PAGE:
Check your numbers before pretending the opposite of them is the case.

Scott Sumner writes:

Harding. Of course everyone can be a "tax haven". Switzerland's taxes as a share of GDP are about the same as in the US and Australia. Why is that not sustainable?

Christian Bjørnskov writes:

Scott is absolutely right, and Greece is not an isolated coincidence. More 'neoliberal' countries do not have fewer crises, but suffer substantially less when they do:
https://www.sciencedirect.com/science/article/pii/S0176268016301082

Thaomas writes:

I doubt that there has been any great shift in the views of what caused the Great Depression.

As far as #2 goes in the US, I'd say that far from neo-liberalism being "overdone" there a was a lack of "a combination of relatively open markets and borders*, deregulation**, sensible environmental policies (such as pollution taxes), and sensible (non-punitive) policies of redistribution" combined with the failure of monetary policy to follow its mandate to maintain price level growth and low unemployment growth the public sector to invest according to an NPV rule, especially during the period of the recession. In particular, there was little effort to use sensible redistribution to offset perceptions of the costs of immigration of low skilled workers and the falling relative prices of manufactures imports on specific groups of workers.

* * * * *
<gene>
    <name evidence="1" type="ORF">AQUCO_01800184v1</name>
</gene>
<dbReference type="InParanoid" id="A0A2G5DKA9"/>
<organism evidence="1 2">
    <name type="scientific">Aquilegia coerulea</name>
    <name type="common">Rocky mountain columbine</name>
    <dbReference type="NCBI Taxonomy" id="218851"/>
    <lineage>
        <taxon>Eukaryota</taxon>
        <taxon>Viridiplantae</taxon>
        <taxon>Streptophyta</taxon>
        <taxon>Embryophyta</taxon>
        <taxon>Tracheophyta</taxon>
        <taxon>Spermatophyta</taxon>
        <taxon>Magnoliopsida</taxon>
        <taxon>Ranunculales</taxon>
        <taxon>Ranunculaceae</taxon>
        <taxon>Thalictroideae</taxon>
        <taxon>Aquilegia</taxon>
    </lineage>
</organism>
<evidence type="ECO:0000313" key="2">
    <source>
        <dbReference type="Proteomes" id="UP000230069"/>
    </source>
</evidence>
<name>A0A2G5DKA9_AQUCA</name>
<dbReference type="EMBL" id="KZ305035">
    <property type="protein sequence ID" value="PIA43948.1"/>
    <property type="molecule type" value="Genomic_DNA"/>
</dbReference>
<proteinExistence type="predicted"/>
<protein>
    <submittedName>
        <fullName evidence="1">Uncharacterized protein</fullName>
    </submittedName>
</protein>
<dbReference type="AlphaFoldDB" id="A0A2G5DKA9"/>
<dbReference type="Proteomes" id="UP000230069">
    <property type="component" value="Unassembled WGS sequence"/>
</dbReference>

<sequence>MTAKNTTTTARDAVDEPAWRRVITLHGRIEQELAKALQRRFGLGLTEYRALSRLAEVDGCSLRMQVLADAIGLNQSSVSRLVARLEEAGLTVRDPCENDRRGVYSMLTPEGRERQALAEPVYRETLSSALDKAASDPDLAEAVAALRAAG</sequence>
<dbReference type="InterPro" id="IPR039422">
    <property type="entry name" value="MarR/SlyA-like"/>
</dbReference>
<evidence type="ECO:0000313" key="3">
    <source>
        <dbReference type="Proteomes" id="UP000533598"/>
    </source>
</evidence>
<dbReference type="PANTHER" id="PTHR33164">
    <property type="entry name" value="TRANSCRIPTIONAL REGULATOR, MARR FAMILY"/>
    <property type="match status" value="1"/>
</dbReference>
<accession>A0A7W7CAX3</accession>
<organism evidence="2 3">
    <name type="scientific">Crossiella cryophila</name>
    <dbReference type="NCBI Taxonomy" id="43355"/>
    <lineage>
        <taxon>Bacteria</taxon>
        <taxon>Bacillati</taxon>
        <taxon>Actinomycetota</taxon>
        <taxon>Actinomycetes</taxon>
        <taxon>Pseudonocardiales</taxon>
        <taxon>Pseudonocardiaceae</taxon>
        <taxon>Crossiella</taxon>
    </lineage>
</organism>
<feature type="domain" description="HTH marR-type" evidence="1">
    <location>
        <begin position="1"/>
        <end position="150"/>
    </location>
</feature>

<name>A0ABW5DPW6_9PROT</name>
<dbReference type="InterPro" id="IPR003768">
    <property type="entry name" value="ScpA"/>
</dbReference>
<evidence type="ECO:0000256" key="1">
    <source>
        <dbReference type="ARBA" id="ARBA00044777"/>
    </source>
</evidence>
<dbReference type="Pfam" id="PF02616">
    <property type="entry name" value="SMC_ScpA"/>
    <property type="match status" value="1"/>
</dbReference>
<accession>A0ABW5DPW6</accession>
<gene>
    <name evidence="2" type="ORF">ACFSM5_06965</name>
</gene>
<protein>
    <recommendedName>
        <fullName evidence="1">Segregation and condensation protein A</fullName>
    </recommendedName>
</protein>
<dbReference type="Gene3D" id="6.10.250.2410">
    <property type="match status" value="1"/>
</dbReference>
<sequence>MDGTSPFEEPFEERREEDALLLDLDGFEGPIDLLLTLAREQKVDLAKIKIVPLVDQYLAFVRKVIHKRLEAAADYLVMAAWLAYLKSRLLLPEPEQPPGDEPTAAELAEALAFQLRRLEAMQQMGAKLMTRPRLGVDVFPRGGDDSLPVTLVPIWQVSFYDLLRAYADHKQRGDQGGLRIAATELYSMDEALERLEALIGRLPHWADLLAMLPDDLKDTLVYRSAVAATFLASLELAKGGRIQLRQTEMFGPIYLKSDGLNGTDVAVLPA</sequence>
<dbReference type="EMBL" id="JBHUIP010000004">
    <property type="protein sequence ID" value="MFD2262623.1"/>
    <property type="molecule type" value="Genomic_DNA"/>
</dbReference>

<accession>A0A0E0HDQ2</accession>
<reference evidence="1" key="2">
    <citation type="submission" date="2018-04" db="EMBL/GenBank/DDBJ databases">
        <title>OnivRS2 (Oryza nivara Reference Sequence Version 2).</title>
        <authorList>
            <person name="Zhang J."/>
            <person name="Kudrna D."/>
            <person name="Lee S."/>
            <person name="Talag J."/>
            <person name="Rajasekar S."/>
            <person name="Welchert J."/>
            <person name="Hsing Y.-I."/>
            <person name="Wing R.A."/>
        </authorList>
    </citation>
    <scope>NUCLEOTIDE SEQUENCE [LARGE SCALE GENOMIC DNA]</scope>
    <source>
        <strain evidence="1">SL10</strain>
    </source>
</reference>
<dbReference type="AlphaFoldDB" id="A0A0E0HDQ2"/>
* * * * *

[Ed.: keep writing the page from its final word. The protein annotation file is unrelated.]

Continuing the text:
* US immigration policy was hardly "open" to immigration by high skilled workers and open to low skilled workers mainly by those willing to come without visas.

**I think you should make it clear that
"deregulation" means regulation guided by cost benefit principles, not just regulation more favorable to incumbent business owners.

Tom DeMeo writes:

The biggest threat to neoliberalism is the erosion of economic and social friction. Most of the friction that was there when we all were born is gone, and we are heading towards a near zero friction equilibrium in the next couple of decades. We have seen some consequence so far, but as we approach zero, normal economic behaviors are going to get much more unstable until we learn how to deal with it.

Brian Donohue writes:

Good post Scott.

The most fair criticism of the neoliberal consensus, IMO, is our messianic foreign policy.

As China rises and the unipolar moment fades, perhaps this rotten consensus will unravel.

https://www.youtube.com/watch?v=ESwIVY2oimI